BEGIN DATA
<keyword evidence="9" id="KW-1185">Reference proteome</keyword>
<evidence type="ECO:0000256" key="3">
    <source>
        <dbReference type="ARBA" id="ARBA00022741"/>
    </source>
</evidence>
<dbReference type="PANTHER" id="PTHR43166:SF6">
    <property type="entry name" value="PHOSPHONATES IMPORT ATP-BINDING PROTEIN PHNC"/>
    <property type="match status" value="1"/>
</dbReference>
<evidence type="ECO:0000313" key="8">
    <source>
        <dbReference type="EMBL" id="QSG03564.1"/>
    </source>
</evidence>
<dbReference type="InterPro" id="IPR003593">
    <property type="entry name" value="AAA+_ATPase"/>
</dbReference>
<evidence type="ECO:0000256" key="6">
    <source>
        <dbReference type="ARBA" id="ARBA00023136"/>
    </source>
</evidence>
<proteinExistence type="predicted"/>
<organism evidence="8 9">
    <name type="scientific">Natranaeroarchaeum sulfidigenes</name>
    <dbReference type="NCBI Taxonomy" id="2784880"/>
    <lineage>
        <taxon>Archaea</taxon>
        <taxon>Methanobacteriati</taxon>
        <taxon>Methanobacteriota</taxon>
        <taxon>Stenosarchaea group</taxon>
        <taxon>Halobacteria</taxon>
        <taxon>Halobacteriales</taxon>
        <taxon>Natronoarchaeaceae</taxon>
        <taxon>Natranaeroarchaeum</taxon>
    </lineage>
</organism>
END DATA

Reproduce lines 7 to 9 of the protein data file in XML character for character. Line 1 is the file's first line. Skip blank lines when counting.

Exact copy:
<dbReference type="PANTHER" id="PTHR43166:SF6">
    <property type="entry name" value="PHOSPHONATES IMPORT ATP-BINDING PROTEIN PHNC"/>
    <property type="match status" value="1"/>